How Long Should I Leave my Dissolvable Stitch Alone?

My dissolvable stitches are starting to pop out, I have two so far. One has been exposed about 2 weeks now and PS said to just let it be. Now I have another one. It is white and pretty strong. I dont think I can pull it as it seems to have two ends sticking out so I assume its in a knot. Can these stitches leave holes? Should I insist that my PS remove them? Im sure I will start having others pop out. They are freaking me out. I am 4 weeks Tummy Tuck post op

Doctor Answers 49

Call your ps

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I doubt you got your surgery for free, thus your doctor works for you. Go see him, let him remove the stitches and answer your question. It should be included in the fee he charged you.

Have an itch to remove a stitch?

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Typically when plastic surgeons stitch up incisions, we stitch it up in at least 3 different layers. We use somewhat larger stitches for the deeper layers and smaller sutures for the more superficial layers. The stitches for the deep layer are usually deep enough where they don't get "spit" out by the body. The more superficial stitches are typically right under the surface of the skin and are within the layers of the skin which can be thin.

As a result, it can be quite common that these stitches begin to make their way to the surface and will extrude. This is nothing to worry about but I do understand how someone may see that and get concerned. I can also understand that it may be uncomfortable and unsightly and one would like to have it removed if possible.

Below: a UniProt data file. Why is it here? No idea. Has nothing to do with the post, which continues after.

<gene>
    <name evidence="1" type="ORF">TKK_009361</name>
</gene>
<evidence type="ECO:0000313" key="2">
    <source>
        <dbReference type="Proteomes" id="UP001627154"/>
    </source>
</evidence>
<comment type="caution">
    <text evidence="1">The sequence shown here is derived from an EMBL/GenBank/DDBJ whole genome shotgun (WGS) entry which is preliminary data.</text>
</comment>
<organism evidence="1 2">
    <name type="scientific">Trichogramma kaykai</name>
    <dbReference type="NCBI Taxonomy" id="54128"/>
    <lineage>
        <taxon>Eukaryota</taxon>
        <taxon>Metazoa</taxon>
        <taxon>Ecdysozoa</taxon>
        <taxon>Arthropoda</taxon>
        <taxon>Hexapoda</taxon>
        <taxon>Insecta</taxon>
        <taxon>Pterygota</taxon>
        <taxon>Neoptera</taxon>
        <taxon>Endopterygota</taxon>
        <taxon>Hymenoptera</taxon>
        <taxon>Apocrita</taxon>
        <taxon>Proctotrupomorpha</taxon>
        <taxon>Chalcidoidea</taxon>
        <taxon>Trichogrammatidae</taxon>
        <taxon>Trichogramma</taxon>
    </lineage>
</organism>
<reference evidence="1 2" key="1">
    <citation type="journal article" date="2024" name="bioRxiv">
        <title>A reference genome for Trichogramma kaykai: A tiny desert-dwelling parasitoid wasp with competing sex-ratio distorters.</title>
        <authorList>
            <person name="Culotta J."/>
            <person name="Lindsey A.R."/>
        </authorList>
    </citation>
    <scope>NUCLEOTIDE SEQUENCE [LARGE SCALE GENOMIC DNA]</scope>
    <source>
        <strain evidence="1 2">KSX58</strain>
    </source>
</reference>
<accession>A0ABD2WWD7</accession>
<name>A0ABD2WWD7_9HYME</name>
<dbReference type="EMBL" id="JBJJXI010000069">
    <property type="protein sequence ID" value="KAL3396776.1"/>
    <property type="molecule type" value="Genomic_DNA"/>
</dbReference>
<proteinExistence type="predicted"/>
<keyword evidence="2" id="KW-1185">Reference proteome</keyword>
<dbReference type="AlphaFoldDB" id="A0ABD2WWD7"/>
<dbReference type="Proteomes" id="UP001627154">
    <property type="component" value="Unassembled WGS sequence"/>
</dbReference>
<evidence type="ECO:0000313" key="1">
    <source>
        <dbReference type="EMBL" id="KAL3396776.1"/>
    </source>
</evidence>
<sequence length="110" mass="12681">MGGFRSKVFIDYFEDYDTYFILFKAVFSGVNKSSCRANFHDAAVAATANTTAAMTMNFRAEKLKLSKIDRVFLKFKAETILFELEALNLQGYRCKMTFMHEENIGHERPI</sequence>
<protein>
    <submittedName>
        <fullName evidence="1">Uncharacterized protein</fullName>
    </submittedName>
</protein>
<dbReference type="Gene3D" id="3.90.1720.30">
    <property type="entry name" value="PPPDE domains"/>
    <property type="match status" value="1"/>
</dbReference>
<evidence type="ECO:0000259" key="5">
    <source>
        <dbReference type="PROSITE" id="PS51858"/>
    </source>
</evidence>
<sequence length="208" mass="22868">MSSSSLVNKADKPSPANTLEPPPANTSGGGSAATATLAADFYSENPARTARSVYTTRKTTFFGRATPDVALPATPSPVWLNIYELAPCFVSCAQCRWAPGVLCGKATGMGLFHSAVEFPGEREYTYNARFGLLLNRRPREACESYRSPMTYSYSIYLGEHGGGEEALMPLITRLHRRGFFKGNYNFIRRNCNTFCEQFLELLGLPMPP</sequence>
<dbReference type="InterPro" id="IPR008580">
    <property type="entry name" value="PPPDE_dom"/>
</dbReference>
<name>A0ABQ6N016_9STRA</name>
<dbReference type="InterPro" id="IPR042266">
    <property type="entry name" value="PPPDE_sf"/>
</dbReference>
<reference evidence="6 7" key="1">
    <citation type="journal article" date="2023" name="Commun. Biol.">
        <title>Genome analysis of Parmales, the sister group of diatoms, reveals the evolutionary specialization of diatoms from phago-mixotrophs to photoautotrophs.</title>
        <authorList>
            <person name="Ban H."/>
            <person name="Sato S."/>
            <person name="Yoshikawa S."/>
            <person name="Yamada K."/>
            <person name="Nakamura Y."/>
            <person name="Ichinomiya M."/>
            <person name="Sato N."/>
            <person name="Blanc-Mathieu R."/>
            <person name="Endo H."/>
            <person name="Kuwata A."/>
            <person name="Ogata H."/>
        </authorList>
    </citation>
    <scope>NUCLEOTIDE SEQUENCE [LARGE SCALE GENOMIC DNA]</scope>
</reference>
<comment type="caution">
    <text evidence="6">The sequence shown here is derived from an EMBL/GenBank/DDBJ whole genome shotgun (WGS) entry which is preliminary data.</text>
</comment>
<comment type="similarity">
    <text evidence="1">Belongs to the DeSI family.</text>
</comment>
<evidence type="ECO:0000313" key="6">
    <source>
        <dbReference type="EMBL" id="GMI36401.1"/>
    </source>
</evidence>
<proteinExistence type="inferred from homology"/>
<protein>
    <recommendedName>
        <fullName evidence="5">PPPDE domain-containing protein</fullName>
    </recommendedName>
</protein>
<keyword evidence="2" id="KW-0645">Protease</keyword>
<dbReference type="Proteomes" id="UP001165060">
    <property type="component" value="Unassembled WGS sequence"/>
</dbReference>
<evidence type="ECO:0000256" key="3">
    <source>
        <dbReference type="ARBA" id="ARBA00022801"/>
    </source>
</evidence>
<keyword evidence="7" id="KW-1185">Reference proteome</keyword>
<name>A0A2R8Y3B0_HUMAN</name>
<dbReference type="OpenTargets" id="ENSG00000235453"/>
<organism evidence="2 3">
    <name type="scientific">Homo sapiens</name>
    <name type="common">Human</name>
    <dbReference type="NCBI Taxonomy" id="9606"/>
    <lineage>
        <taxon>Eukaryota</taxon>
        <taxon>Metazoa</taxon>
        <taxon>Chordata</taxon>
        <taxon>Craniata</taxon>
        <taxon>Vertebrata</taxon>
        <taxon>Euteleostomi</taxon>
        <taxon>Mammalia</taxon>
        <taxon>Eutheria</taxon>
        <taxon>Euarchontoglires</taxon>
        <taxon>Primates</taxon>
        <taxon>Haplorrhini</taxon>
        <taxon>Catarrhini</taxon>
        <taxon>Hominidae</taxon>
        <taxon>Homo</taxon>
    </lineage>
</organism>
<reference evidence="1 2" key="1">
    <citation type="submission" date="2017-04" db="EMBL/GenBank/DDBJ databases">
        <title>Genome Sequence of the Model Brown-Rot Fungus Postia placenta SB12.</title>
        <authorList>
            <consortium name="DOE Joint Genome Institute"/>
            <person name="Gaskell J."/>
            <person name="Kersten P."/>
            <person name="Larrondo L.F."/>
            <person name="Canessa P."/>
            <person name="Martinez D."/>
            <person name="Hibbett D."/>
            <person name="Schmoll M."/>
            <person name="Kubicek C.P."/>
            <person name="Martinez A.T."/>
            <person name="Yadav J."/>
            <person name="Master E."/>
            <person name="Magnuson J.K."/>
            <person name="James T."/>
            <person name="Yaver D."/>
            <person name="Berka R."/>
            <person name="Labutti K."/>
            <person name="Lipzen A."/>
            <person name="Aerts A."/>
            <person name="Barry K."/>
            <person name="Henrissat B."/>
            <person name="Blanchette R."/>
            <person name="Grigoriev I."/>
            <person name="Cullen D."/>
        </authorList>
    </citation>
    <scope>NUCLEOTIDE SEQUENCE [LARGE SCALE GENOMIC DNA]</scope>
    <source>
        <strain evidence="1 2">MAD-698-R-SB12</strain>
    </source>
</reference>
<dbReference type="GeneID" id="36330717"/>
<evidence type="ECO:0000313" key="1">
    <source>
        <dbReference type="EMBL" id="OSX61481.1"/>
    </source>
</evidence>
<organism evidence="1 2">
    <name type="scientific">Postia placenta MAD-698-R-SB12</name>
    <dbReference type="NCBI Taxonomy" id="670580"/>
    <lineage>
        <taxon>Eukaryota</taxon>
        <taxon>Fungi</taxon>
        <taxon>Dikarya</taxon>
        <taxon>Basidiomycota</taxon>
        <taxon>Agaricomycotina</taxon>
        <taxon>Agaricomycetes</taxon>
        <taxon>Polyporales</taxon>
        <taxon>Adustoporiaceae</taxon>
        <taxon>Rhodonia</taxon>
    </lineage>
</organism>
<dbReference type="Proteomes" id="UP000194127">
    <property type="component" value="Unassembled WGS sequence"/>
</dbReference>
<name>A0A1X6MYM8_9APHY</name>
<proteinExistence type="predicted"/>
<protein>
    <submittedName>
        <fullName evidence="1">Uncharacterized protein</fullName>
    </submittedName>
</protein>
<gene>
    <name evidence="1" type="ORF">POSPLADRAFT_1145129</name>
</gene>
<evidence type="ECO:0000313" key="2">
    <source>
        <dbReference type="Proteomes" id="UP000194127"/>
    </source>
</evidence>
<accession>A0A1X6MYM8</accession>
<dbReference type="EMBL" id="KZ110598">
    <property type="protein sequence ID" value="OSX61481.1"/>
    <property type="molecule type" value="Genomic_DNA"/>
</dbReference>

I think you should make an appointment with your plastic surgeon, let him take a look at it, and then request that if he thinks no harm will come from removing the stitches that they be removed. I follow up with my patients pretty frequently after their surgery and if I see a stitch make its way to the surface I will remove it and then have them place a small amount of antibiotic ointment on the little hole until it heals.

I would advise that you not remove them yourself but if you decide to do so then just make sure everything you use is very clean and sterile and that you clean the area before removing the stitch. I hope this helps alleviate some of your concerns and I hope you are able to get this situation resolved.